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Gastric Cancer. 2014 Jan;17(1):116-21. doi: 10.1007/s10120-013-0231-4. Epub 2013 Feb 8.

A pilot study using an infrared imaging system in prevention of post-endoscopic submucosal dissection ulcer bleeding.

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  • 1Department of Endoscopy, Katsushika Medical Center, The Jikei University School of Medicine, 6-41-2 Katsushika-ku, Tokyo, 125-8506, Japan,



Endoscopic submucosal dissection (ESD) for superficial gastric neoplasm is a curative method. The aim of this study was to detect potential nonbleeding visible vessels (NBVVs) by using an infrared imaging (IRI) system.


A total of 24 patients (25 lesions) were consecutively enrolled between March 2010 and December 2010. The day after ESD, endoscopist A (K.M.), who was blinded to the actual procedure of ESD, performed esophagogastroduodenoscopy (EGD) of the post-ESD ulcer base using the IRI system. Endoscopist A marked gray/blue points in the hard-copy images with the IRI system. After the first procedure, endoscopist B (Y.Y.), who was blinded to the results recorded by endoscopist A, performed a second EGD with white light endoscopy and administered water-jet pressure with the maximum level of an Olympus flushing pump onto the post-ESD ulcer base. This test can cause iatrogenic bleeding via application of pressure to NBVV in the post-ESD ulcer.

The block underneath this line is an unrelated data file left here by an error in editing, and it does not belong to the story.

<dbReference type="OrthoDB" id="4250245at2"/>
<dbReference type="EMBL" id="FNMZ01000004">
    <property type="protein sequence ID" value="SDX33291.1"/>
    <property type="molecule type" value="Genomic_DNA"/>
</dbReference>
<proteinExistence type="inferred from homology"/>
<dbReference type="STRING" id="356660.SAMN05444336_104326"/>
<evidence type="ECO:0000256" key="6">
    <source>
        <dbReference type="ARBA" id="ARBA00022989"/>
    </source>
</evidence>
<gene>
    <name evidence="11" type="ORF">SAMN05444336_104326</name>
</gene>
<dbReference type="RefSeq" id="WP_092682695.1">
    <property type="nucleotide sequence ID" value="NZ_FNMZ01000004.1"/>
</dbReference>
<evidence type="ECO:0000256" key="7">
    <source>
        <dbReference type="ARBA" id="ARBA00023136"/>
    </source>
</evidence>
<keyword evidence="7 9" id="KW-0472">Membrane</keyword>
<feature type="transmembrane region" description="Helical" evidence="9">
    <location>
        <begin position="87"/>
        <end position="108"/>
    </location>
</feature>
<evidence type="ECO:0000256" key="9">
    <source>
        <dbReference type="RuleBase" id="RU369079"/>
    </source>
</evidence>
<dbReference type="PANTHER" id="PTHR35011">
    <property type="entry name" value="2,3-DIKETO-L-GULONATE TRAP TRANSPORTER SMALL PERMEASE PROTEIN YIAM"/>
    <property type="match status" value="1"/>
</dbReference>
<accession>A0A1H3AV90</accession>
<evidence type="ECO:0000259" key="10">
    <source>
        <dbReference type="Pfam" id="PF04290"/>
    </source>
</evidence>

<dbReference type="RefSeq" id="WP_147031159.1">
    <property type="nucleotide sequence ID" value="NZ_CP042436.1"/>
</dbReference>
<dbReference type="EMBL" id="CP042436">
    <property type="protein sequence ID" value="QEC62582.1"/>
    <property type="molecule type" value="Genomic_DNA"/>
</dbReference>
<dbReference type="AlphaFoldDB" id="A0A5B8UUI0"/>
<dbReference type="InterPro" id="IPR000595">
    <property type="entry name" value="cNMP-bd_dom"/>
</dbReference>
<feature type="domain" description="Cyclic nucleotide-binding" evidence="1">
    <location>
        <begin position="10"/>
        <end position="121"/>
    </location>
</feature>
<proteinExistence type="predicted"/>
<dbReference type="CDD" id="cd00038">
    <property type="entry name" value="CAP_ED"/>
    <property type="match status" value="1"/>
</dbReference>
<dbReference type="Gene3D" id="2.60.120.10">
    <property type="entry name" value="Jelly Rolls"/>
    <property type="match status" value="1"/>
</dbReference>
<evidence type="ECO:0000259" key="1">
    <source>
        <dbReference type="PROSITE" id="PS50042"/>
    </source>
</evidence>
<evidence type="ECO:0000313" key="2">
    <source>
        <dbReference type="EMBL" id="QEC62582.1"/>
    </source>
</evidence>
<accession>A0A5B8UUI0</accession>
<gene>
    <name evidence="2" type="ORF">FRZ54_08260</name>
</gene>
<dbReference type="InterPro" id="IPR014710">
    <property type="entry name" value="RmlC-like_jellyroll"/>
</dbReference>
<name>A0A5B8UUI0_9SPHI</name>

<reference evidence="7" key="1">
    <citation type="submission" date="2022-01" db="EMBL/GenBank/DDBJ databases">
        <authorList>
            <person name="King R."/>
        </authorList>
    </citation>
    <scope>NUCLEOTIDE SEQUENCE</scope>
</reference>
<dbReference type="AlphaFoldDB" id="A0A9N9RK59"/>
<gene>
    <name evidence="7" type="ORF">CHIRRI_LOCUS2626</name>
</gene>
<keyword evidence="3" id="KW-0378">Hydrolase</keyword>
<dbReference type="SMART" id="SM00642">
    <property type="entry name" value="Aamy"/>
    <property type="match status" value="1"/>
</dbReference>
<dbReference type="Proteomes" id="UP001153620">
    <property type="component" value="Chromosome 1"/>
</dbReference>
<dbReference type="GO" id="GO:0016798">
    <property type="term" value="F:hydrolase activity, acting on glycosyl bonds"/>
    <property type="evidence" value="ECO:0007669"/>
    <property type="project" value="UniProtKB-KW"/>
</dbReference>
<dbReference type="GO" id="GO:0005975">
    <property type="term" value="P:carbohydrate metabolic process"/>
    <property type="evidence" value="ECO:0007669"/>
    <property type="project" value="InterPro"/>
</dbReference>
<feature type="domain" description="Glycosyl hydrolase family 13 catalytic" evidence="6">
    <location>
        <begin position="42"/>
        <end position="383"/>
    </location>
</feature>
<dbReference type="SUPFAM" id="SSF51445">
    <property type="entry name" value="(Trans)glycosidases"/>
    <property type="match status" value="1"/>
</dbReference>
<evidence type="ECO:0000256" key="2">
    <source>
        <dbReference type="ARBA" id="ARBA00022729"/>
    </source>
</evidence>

The IRI system detected 58 gray points and 71 blue points. The post-ESD ulcer was divided into the central area and the peripheral area. There were 14 gray points (24 %) in the central area and 44 gray points (76 %) in the peripheral area. There were 19 blue points (27 %) in the central area and 52 blue points (73 %) in the peripheral area. There was no significant difference when comparing the distribution of gray points and blue points. Bleeding occurred with a water-jet pressure in 11 of 58 gray points and in none of the blue points (P = 0.000478). Among the gray points, bleeding in response to a water-jet pressure occurred in 2 points in the central area and in 9 points in the peripheral area.


The IRI system detects visible vessels (VVs) that are in no need of coagulation as blue points, and VVs have a potential risk of bleeding as gray points.

[PubMed - indexed for MEDLINE]
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